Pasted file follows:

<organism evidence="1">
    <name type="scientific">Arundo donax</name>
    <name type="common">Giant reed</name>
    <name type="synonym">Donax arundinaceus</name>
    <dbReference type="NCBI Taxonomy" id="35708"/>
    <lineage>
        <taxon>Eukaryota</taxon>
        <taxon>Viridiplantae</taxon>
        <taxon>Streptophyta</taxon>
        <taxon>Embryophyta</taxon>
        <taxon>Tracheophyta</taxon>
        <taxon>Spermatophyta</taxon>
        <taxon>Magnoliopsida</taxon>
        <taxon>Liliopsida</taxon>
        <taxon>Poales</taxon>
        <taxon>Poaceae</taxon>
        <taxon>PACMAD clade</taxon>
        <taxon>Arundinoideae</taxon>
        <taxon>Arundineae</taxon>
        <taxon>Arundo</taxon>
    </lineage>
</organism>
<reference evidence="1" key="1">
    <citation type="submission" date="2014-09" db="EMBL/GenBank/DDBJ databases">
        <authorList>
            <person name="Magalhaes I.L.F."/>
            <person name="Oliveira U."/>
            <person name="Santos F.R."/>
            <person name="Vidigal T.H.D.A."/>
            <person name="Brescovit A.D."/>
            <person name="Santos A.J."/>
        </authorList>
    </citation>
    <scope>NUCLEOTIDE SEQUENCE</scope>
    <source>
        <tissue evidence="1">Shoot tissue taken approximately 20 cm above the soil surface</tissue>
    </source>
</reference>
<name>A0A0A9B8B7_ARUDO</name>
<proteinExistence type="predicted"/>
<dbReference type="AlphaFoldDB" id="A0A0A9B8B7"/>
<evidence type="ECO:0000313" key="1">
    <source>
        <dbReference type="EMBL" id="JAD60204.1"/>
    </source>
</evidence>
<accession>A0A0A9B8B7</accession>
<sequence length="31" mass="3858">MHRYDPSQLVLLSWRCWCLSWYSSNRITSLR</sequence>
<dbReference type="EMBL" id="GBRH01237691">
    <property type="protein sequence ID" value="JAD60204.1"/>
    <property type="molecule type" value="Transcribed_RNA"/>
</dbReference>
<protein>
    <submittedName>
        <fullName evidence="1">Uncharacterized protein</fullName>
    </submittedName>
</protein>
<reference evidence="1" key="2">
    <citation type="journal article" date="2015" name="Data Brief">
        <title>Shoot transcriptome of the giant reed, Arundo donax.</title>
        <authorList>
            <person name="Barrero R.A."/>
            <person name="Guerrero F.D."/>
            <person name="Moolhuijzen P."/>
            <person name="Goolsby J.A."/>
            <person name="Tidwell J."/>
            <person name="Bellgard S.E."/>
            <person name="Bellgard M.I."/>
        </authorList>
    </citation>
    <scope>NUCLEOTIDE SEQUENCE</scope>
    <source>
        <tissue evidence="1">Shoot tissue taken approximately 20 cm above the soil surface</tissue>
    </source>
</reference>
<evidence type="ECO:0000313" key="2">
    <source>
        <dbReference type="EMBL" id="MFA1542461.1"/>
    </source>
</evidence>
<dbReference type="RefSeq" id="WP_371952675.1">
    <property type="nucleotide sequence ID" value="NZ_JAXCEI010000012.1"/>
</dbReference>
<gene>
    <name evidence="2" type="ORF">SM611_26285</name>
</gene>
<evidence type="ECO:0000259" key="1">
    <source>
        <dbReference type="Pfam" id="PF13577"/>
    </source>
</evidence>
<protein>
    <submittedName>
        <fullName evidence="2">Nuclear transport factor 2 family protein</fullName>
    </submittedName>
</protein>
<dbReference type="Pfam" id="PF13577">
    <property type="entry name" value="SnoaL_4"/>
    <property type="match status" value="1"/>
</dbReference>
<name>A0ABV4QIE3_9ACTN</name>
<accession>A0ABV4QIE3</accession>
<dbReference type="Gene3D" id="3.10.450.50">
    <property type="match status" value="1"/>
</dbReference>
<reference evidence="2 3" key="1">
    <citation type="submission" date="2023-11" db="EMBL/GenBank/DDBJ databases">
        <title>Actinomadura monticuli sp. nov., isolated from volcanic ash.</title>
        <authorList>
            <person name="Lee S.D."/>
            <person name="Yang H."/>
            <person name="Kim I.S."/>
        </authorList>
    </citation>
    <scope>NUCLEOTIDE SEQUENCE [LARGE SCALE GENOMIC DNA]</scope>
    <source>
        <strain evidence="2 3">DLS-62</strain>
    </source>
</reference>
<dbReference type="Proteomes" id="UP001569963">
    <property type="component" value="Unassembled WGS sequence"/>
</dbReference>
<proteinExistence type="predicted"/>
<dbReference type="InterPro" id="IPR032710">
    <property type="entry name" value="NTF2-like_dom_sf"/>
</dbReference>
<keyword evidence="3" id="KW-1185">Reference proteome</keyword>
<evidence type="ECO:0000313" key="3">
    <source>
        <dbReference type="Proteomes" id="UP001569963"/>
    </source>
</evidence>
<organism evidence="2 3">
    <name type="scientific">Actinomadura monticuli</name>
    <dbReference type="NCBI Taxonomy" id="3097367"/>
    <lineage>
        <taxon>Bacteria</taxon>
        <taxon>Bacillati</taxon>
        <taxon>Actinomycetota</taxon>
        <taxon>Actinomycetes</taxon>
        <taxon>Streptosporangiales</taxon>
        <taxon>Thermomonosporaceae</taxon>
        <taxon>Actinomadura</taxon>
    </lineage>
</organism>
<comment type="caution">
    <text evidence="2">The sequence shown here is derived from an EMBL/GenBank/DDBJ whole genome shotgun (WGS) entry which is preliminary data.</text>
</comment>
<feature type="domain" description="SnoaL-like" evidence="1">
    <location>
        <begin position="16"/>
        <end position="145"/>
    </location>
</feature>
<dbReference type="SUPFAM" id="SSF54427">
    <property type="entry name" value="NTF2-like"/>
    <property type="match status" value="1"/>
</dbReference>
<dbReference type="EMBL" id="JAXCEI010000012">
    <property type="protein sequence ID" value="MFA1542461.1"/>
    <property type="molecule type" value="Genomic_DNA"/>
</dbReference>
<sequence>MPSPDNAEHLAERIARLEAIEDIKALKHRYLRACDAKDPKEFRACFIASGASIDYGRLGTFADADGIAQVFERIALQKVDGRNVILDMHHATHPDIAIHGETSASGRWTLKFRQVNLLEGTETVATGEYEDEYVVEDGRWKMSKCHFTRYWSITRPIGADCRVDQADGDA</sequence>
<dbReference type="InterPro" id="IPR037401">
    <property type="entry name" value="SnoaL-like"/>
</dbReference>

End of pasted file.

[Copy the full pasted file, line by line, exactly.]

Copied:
<organism evidence="1">
    <name type="scientific">Arundo donax</name>
    <name type="common">Giant reed</name>
    <name type="synonym">Donax arundinaceus</name>
    <dbReference type="NCBI Taxonomy" id="35708"/>
    <lineage>
        <taxon>Eukaryota</taxon>
        <taxon>Viridiplantae</taxon>
        <taxon>Streptophyta</taxon>
        <taxon>Embryophyta</taxon>
        <taxon>Tracheophyta</taxon>
        <taxon>Spermatophyta</taxon>
        <taxon>Magnoliopsida</taxon>
        <taxon>Liliopsida</taxon>
        <taxon>Poales</taxon>
        <taxon>Poaceae</taxon>
        <taxon>PACMAD clade</taxon>
        <taxon>Arundinoideae</taxon>
        <taxon>Arundineae</taxon>
        <taxon>Arundo</taxon>
    </lineage>
</organism>
<reference evidence="1" key="1">
    <citation type="submission" date="2014-09" db="EMBL/GenBank/DDBJ databases">
        <authorList>
            <person name="Magalhaes I.L.F."/>
            <person name="Oliveira U."/>
            <person name="Santos F.R."/>
            <person name="Vidigal T.H.D.A."/>
            <person name="Brescovit A.D."/>
            <person name="Santos A.J."/>
        </authorList>
    </citation>
    <scope>NUCLEOTIDE SEQUENCE</scope>
    <source>
        <tissue evidence="1">Shoot tissue taken approximately 20 cm above the soil surface</tissue>
    </source>
</reference>
<name>A0A0A9B8B7_ARUDO</name>
<proteinExistence type="predicted"/>
<dbReference type="AlphaFoldDB" id="A0A0A9B8B7"/>
<evidence type="ECO:0000313" key="1">
    <source>
        <dbReference type="EMBL" id="JAD60204.1"/>
    </source>
</evidence>
<accession>A0A0A9B8B7</accession>
<sequence length="31" mass="3858">MHRYDPSQLVLLSWRCWCLSWYSSNRITSLR</sequence>
<dbReference type="EMBL" id="GBRH01237691">
    <property type="protein sequence ID" value="JAD60204.1"/>
    <property type="molecule type" value="Transcribed_RNA"/>
</dbReference>
<protein>
    <submittedName>
        <fullName evidence="1">Uncharacterized protein</fullName>
    </submittedName>
</protein>
<reference evidence="1" key="2">
    <citation type="journal article" date="2015" name="Data Brief">
        <title>Shoot transcriptome of the giant reed, Arundo donax.</title>
        <authorList>
            <person name="Barrero R.A."/>
            <person name="Guerrero F.D."/>
            <person name="Moolhuijzen P."/>
            <person name="Goolsby J.A."/>
            <person name="Tidwell J."/>
            <person name="Bellgard S.E."/>
            <person name="Bellgard M.I."/>
        </authorList>
    </citation>
    <scope>NUCLEOTIDE SEQUENCE</scope>
    <source>
        <tissue evidence="1">Shoot tissue taken approximately 20 cm above the soil surface</tissue>
    </source>
</reference>
<evidence type="ECO:0000313" key="2">
    <source>
        <dbReference type="EMBL" id="MFA1542461.1"/>
    </source>
</evidence>
<dbReference type="RefSeq" id="WP_371952675.1">
    <property type="nucleotide sequence ID" value="NZ_JAXCEI010000012.1"/>
</dbReference>
<gene>
    <name evidence="2" type="ORF">SM611_26285</name>
</gene>
<evidence type="ECO:0000259" key="1">
    <source>
        <dbReference type="Pfam" id="PF13577"/>
    </source>
</evidence>
<protein>
    <submittedName>
        <fullName evidence="2">Nuclear transport factor 2 family protein</fullName>
    </submittedName>
</protein>
<dbReference type="Pfam" id="PF13577">
    <property type="entry name" value="SnoaL_4"/>
    <property type="match status" value="1"/>
</dbReference>
<name>A0ABV4QIE3_9ACTN</name>
<accession>A0ABV4QIE3</accession>
<dbReference type="Gene3D" id="3.10.450.50">
    <property type="match status" value="1"/>
</dbReference>
<reference evidence="2 3" key="1">
    <citation type="submission" date="2023-11" db="EMBL/GenBank/DDBJ databases">
        <title>Actinomadura monticuli sp. nov., isolated from volcanic ash.</title>
        <authorList>
            <person name="Lee S.D."/>
            <person name="Yang H."/>
            <person name="Kim I.S."/>
        </authorList>
    </citation>
    <scope>NUCLEOTIDE SEQUENCE [LARGE SCALE GENOMIC DNA]</scope>
    <source>
        <strain evidence="2 3">DLS-62</strain>
    </source>
</reference>
<dbReference type="Proteomes" id="UP001569963">
    <property type="component" value="Unassembled WGS sequence"/>
</dbReference>
<proteinExistence type="predicted"/>
<dbReference type="InterPro" id="IPR032710">
    <property type="entry name" value="NTF2-like_dom_sf"/>
</dbReference>
<keyword evidence="3" id="KW-1185">Reference proteome</keyword>
<evidence type="ECO:0000313" key="3">
    <source>
        <dbReference type="Proteomes" id="UP001569963"/>
    </source>
</evidence>
<organism evidence="2 3">
    <name type="scientific">Actinomadura monticuli</name>
    <dbReference type="NCBI Taxonomy" id="3097367"/>
    <lineage>
        <taxon>Bacteria</taxon>
        <taxon>Bacillati</taxon>
        <taxon>Actinomycetota</taxon>
        <taxon>Actinomycetes</taxon>
        <taxon>Streptosporangiales</taxon>
        <taxon>Thermomonosporaceae</taxon>
        <taxon>Actinomadura</taxon>
    </lineage>
</organism>
<comment type="caution">
    <text evidence="2">The sequence shown here is derived from an EMBL/GenBank/DDBJ whole genome shotgun (WGS) entry which is preliminary data.</text>
</comment>
<feature type="domain" description="SnoaL-like" evidence="1">
    <location>
        <begin position="16"/>
        <end position="145"/>
    </location>
</feature>
<dbReference type="SUPFAM" id="SSF54427">
    <property type="entry name" value="NTF2-like"/>
    <property type="match status" value="1"/>
</dbReference>
<dbReference type="EMBL" id="JAXCEI010000012">
    <property type="protein sequence ID" value="MFA1542461.1"/>
    <property type="molecule type" value="Genomic_DNA"/>
</dbReference>
<sequence>MPSPDNAEHLAERIARLEAIEDIKALKHRYLRACDAKDPKEFRACFIASGASIDYGRLGTFADADGIAQVFERIALQKVDGRNVILDMHHATHPDIAIHGETSASGRWTLKFRQVNLLEGTETVATGEYEDEYVVEDGRWKMSKCHFTRYWSITRPIGADCRVDQADGDA</sequence>
<dbReference type="InterPro" id="IPR037401">
    <property type="entry name" value="SnoaL-like"/>
</dbReference>